We're not sure what's going on with the Grand Old Party. It has the presidency. It has Congress. Yet its cornerstone legislative proposals — repealing and replacing Obamacare and cutting taxes for the rich — are going nowhere fast. And within the last week three Republican senators have rebuked President Trump, including Sen. Jeff Flake of Arizona, who gave an impassioned speech on the Senate floor Tuesday in which he called Trump's behavior “outrageous and undignified.” Now, as Trump's attorney general, Jeff Sessions, continues to rail against marijuana, the Gallup Poll registered a first: A majority of Republicans favor the legalization of cannabis.
With the party experiencing political fissures almost every workday, perhaps some strong medicine is indeed in order. “This year for the first time, a majority of Republicans express support for legalizing marijuana; the current 51 percent is up 9 percentage points from last year,” according to a Gallup summary.
The firm asked 1,028 adult Americans their opinions on weed. To be fair, the results might be more liberal than if only registered voters, who tend to be older and more conservative, were polled. Still, it's a landmark, and it points to more issues with a party that seems to be going in a different direction than the country, says Tom Angell, chairman of the group Marijuana Majority.
“Republican leaders in Congress are way behind where their constituents are on this issue,” Angell said via email. “But it's worth noting that a number of Democratic politicians — such as Sen. Dianne Feinstein — are even more out of step with their party's voters.”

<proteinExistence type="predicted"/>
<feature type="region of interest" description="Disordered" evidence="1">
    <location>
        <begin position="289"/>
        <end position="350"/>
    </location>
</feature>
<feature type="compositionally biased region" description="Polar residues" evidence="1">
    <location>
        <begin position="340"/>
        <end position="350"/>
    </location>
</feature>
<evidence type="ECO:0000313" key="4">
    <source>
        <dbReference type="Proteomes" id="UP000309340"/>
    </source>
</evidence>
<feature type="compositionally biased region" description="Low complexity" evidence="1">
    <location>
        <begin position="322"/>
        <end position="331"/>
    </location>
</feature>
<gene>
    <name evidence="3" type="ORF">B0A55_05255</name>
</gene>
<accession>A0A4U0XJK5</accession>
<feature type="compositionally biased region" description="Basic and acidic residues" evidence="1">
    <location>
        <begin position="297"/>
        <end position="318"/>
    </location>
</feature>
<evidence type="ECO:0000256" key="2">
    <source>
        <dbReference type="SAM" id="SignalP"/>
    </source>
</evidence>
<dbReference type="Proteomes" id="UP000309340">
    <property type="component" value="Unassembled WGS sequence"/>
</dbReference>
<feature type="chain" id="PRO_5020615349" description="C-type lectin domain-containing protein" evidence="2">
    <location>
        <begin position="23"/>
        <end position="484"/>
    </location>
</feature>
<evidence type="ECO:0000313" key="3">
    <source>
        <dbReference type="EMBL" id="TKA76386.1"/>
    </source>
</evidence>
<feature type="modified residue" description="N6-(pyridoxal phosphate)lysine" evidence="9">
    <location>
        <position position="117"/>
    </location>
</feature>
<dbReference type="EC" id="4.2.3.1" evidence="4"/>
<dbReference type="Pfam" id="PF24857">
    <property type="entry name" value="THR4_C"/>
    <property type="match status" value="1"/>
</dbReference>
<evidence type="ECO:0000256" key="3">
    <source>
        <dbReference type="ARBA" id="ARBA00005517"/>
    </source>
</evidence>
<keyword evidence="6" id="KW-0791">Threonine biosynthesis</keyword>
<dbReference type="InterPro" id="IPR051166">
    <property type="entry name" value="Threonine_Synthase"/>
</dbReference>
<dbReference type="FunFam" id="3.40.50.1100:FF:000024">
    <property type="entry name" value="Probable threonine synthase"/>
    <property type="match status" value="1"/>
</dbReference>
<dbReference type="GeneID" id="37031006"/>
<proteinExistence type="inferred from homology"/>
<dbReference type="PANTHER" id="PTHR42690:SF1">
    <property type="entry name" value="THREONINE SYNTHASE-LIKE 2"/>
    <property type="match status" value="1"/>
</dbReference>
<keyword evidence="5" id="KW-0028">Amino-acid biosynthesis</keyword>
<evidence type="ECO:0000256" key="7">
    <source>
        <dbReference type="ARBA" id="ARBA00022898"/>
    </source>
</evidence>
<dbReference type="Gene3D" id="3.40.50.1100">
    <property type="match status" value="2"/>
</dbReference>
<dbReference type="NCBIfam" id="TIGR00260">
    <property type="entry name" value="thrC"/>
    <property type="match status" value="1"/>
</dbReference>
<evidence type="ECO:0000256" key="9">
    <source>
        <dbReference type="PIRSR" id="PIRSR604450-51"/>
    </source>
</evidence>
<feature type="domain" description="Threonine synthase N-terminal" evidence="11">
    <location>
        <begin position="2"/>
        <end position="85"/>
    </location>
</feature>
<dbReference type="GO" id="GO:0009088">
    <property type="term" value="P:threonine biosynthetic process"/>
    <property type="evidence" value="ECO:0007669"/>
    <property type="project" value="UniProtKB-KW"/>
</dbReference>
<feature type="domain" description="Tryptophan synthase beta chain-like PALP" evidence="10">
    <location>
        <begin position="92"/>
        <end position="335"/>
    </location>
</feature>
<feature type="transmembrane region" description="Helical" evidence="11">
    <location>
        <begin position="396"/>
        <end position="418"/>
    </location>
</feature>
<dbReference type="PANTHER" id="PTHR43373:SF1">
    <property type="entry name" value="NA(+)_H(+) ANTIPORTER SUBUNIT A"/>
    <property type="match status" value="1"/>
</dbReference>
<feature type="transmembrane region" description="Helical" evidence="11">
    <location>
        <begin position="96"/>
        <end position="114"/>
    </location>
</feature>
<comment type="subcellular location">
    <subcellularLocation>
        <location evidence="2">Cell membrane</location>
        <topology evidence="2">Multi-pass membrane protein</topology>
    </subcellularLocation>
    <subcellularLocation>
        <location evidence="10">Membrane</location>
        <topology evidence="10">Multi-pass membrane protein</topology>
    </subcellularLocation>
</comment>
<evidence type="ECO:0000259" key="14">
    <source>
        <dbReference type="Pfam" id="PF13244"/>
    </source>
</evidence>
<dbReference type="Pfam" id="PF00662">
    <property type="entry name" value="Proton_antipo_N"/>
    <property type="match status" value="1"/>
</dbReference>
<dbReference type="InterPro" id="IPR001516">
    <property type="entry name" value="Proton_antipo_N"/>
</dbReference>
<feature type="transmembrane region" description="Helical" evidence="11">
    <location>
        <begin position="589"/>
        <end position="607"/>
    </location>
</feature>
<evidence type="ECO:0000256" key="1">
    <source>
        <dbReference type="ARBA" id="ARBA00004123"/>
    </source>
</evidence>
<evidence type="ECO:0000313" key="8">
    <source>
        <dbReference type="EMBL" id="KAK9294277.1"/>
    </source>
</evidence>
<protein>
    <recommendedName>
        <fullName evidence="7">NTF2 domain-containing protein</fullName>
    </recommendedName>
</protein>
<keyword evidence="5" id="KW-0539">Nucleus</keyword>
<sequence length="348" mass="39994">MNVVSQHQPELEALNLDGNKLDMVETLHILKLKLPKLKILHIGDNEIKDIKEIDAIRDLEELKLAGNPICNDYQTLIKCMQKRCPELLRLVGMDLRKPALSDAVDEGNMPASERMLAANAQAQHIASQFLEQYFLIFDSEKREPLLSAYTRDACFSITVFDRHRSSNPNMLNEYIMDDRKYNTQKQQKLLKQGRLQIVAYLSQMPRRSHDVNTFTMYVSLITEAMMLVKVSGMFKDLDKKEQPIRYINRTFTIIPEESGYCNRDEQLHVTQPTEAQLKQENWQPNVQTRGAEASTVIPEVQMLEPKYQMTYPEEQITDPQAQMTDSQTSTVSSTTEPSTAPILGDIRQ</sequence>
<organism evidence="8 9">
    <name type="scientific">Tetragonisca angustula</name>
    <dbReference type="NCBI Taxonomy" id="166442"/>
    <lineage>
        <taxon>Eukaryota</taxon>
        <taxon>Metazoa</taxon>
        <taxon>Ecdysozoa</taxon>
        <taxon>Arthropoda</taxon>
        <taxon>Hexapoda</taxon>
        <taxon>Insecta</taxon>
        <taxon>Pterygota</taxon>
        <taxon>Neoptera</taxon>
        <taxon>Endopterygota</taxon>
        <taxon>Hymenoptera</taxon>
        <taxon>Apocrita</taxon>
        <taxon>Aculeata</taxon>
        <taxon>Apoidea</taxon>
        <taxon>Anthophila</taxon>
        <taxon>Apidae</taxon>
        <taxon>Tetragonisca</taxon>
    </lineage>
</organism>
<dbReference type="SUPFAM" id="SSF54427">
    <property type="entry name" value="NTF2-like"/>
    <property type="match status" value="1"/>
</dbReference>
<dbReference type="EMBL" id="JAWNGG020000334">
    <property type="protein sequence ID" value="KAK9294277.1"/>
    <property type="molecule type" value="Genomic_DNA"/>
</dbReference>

Sixty-four percent of Americans overall support legalization, Gallup found. “This is the highest level of public support Gallup has found for the proposal in nearly a half-century of measurement,” according to the firm.
“We are not shocked that support for cannabis legalization continues to grow, especially as more Americans become better educated about the plant and the benefits legalization brings to both patients and communities,” Erik Hultstrom, co-founder of the L.A. cannabis trade group Southern California Coalition, said via email. “A fairly licensed, taxed, regulated, enforced and inclusive marketplace has very little downside. That’s why more Americans want responsible cannabis laws passed and enacted at both a state and federal level.”
When it first weighed legalization in the psychedelic year of 1969, only 12 percent of U.S. adults were in favor, according to Gallup. California legalized medical marijuana in 1996, becoming the first state to do so, and last year voters approved recreational marijuana, the sales of which were expected to begin in January.
Despite that, Angell says Golden State residents don't need to pat themselves on the back for being forward-thinking. “The rest of us were actually wondering what took California so long,” he said. “A clear majority of Americans had endorsed legalization years before the Golden State got around to enacting it.”
Still, California seems to have it more together than the GOP.
“Marijuana legalization is far more popular than Jeff Sessions or Donald Trump and will survive them both,” Maria McFarland Sánchez-Moreno, executive director of the Drug Policy Alliance, said in a statement. “Instead of wasting limited law enforcement resources trying to stop successful state-level legalization initiatives, U.S. officials should listen to the clear, bipartisan message the public is sending them, and support federal marijuana reform as well.”